INSKEEP: That's what you say the divide is. But to what extent is this really a debate between religious people and secular people, if we would?

GJELTEN: Well, there actually are secular people on both sides of this issue. And there are religious people on both sides, including on the anti-discrimination side, like the head of the Episcopal Church in the United States, Bishop Michael Curry. He spoke recently on this, saying he does not see a religious freedom problem in America, not like in other parts of the world, where Christians face real persecution.

MICHAEL CURRY: I'm not worried about my religious freedom. Really? I get up and go to church on Sunday morning, ain't nobody stopping me. My freedom to worship is protected in this country, and that's not going to get taken away. I have been in places where that's been infringed. That's not what we're talking about.

INSKEEP: It's not because some religious conservatives say they want more than the freedom to worship.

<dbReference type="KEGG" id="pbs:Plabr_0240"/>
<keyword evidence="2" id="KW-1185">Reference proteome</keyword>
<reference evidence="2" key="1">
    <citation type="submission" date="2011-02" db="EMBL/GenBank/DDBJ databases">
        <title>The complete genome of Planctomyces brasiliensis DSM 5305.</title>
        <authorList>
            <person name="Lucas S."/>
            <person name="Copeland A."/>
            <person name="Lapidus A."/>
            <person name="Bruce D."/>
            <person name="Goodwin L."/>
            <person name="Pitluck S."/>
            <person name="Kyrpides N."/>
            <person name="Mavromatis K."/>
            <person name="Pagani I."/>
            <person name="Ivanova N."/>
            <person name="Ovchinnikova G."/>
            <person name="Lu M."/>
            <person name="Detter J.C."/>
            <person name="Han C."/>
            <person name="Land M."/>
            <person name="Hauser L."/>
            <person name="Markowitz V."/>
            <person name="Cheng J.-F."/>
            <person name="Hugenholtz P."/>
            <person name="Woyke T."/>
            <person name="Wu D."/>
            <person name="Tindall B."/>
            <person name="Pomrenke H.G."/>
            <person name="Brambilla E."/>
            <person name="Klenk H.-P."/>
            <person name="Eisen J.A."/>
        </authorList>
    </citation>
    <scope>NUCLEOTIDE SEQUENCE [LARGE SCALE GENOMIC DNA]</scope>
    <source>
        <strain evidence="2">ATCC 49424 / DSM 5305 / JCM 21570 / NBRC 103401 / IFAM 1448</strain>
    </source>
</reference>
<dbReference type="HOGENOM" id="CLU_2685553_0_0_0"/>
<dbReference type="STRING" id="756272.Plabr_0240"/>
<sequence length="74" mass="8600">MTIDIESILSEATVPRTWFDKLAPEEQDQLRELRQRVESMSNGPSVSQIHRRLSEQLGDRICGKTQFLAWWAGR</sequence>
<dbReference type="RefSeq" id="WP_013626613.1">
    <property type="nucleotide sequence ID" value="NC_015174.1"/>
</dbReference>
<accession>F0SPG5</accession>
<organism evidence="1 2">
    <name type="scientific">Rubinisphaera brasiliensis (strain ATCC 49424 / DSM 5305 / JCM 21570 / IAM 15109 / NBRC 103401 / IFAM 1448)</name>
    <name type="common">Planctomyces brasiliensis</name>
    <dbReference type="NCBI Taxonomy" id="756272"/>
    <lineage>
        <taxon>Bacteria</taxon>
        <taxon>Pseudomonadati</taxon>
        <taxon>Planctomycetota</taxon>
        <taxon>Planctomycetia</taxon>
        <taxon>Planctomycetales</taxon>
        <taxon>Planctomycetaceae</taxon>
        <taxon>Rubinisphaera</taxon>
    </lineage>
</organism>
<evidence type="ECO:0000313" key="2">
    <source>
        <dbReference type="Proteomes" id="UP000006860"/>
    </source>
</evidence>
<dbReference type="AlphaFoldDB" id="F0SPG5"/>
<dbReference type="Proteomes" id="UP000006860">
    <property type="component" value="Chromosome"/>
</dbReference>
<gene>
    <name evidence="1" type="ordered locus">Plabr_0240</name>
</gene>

GJELTEN: That's right. They want the freedom to exercise their faith every day of the week, even if it means challenging this idea of equality. I go back to Stanley Carlson-Thies from the Religious Freedom Alliance.

CARLSON-THIES: We can't use equality to just wipe out one of the rights or say you can have the right as long as you just exercise it in church, but not out in life.

INSKEEP: OK. If you can't do that, how do we resolve the issue?

GJELTEN: We may not be able to. There's going to be a lot of tough fights in the legislatures around the country and in the courts. You know, some judges say if you tell one group of people they can act in accordance with their religious beliefs, you are effectively establishing a religion. Others say that protecting a set of beliefs is not the same as protecting a particular religion.

For some guidance here, I went to John Inazu. He's a law professor at Washington University who has written a lot on this question. His view is that this tension is so profound that a resolution is unlikely, at least in the short term.

JOHN INAZU: There were efforts early on about some kind of compromise. I think those are less and less plausible as time goes on. It's hard to see in some of these cases how there would be an outcome that is amenable to everyone. And so I think we're seeing these cases with us for a long time.

GJELTEN: Not a lot of hope for compromise. When both sides see themselves as standing on moral or religious high ground, changing minds, Steve, is not easy.

INSKEEP: Tom, as always, thanks.

GJELTEN: You bet.

INSKEEP: That's NPR's Tom Gjelten.